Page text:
• New FinOps for Engineering Training Now Available [Ed: Linux Foundation (LF) trying to reinvent itself as buzzwords mill now that it has sold out fully and cannot profit from events]

More in Tux Machines

Software: Matrix, Ktube, and Monero P2Pool

  • Chat Bubbles on Element and Several Matrix Apps

    This simple comparison wants to help everyone adopt alternative messaging technology, Matrix, with suitable user interface to them. We call Matrix Apps to instant messengers like Element, Fluffy, Nheko, Schildi and Spectral as they are created based upon the said technology. We will start by setting up criteria first that includes chat bubbles, then going through these messengers one by one, and you will see their pictures here along with a little comments from me. I hope you can pick up the messenger with UI you love the most from here.

  • Ktube Media Downloader lets you download YouTube videos easily on Linux

    I always like to tell people about how I have been using Linux as my primary operating system for over ten years. I love Linux, I understand it, it’s free and above all, it fits my workflow in a way Microsoft’s Windows (with all its goodness) probably never will. That also means I love and am a command-line ninja but I also know one thing, a lot of people out there fear and hate the command line.

  • Monero P2Pool V1.0 Is Released

    The latest version of P2Pool, a decentralized Monero mining pool has released. This is the first official release, signaling an invitation for more users to try out the new software.

Better Support & Performance For OpenACC Kernels Is Coming To GCC

While the GNU Compiler Collection has supported OpenACC for a few years now as this parallel programming standard popular with GPUs/accelerators, the current implementation has been found to be inadequate for many real-world HPC workloads leveraging OpenACC. Fortunately, Siemens has been working to improve GCC's OpenACC kernels support. GCC's existing OpenACC kernels construct has been found to be "unable to cope with many language constructs found in real HPC codes which generally leads to very bad performance." Fortunately, improvements are on the way and could potentially be mainlined in time for next year's GCC 12 stable release. Read more

Security Leftovers

  • Database containing 106m Thailand travelers' details leaked • The Register

    A database containing personal information on 106 million international travelers to Thailand was exposed to the public internet this year, a Brit biz claimed this week. Bob Diachenko, head of cybersecurity research at product-comparison website Comparitech, said the Elasticsearch data store contained visitors' full names, passport numbers, arrival dates, visa types, residency status, and more. It was indexed by search engine Censys on August 20, and spotted by Diachenko two days later. There were no credentials in the database, which is said to have held records dating back a decade. “There are many people who would prefer their travel history and residency status not be publicized, so for them there are obvious privacy issues,” wrote Comparitech editor Paul Bischoff on the company’s blog.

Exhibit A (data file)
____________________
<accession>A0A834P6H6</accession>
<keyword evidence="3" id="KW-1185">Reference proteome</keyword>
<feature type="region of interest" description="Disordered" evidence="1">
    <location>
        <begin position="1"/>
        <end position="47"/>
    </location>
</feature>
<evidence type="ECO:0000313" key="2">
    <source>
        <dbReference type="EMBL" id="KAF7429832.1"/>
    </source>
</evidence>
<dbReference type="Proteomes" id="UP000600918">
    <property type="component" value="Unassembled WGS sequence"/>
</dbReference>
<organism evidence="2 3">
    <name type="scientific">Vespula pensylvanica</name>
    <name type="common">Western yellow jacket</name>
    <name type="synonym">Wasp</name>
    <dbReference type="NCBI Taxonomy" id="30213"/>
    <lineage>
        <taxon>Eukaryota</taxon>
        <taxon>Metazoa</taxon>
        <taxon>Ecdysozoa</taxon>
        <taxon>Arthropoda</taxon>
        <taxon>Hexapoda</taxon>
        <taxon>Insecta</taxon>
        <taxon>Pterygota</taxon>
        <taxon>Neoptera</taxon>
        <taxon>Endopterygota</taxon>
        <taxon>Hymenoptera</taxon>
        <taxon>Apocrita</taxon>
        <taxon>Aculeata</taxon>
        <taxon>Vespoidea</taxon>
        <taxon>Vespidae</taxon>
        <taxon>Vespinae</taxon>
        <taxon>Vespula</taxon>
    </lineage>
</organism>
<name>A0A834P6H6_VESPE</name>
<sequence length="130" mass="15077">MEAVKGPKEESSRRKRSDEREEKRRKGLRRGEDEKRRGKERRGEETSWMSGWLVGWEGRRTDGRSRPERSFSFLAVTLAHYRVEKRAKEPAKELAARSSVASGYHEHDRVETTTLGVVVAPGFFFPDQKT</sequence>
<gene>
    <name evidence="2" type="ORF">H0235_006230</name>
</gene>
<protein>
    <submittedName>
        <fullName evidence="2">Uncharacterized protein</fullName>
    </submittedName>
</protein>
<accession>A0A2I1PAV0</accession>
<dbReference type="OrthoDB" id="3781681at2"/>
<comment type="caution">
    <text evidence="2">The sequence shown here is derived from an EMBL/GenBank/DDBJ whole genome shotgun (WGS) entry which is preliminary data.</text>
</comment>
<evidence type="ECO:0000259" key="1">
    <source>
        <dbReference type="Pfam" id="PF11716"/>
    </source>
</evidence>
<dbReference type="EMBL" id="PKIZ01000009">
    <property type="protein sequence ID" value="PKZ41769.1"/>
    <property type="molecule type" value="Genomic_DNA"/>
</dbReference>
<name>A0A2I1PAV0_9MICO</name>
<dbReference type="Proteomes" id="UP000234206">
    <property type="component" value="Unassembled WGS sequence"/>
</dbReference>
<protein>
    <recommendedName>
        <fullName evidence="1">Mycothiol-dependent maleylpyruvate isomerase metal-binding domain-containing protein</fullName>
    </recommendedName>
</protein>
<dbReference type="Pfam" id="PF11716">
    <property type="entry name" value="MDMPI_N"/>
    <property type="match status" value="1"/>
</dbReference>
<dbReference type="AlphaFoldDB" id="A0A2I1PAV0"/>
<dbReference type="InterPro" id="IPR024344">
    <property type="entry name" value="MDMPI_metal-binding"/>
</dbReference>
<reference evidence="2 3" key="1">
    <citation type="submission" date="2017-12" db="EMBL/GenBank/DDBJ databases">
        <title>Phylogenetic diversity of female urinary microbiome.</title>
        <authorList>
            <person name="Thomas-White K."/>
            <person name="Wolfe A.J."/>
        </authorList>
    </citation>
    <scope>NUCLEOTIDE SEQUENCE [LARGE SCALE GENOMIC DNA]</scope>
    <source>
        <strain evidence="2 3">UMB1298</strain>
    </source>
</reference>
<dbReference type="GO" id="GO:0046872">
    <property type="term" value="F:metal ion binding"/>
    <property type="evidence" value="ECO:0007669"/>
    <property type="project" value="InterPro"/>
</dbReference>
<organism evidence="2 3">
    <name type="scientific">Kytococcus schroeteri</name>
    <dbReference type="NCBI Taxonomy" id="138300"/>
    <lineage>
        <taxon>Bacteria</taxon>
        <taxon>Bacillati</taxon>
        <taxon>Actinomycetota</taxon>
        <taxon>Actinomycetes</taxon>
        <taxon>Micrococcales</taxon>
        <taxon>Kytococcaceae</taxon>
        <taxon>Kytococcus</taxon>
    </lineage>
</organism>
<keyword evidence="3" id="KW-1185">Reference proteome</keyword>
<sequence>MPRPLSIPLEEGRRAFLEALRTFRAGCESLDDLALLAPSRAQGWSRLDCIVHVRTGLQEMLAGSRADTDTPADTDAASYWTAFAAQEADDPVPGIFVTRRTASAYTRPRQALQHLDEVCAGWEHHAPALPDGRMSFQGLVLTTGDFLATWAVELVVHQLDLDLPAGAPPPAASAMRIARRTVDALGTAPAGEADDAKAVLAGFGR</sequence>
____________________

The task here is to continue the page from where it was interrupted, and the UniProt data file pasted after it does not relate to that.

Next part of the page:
• Break out your emergency change process and patch this ransomware-friendly bug ASAP, says VMware

    VMware has disclosed a critical bug in its flagship vSphere and vCenter products and urged users to drop everything and patch it. The virtualization giant also offered a workaround.

  • Reproducible Builds (diffoscope): diffoscope 185 released

    The diffoscope maintainers are pleased to announce the release of diffoscope version 185. This version includes the following changes:

    [ Mattia Rizzolo ]
    * Fix the autopkgtest in order to fix testing migration: the androguard
      Python module is not in the python3-androguard Debian package
    * Ignore a warning in the tests from the h5py package that doesn't concern
      diffoscope.
    
    [ Chris Lamb ]
    * Bump Standards-Version to 4.6.0.
    

GNOME 41 Released. This is What's New.

GNOME team announced the release of GNOME 41 with some exceptional changes and updates. We wrap up the release in this post. Read more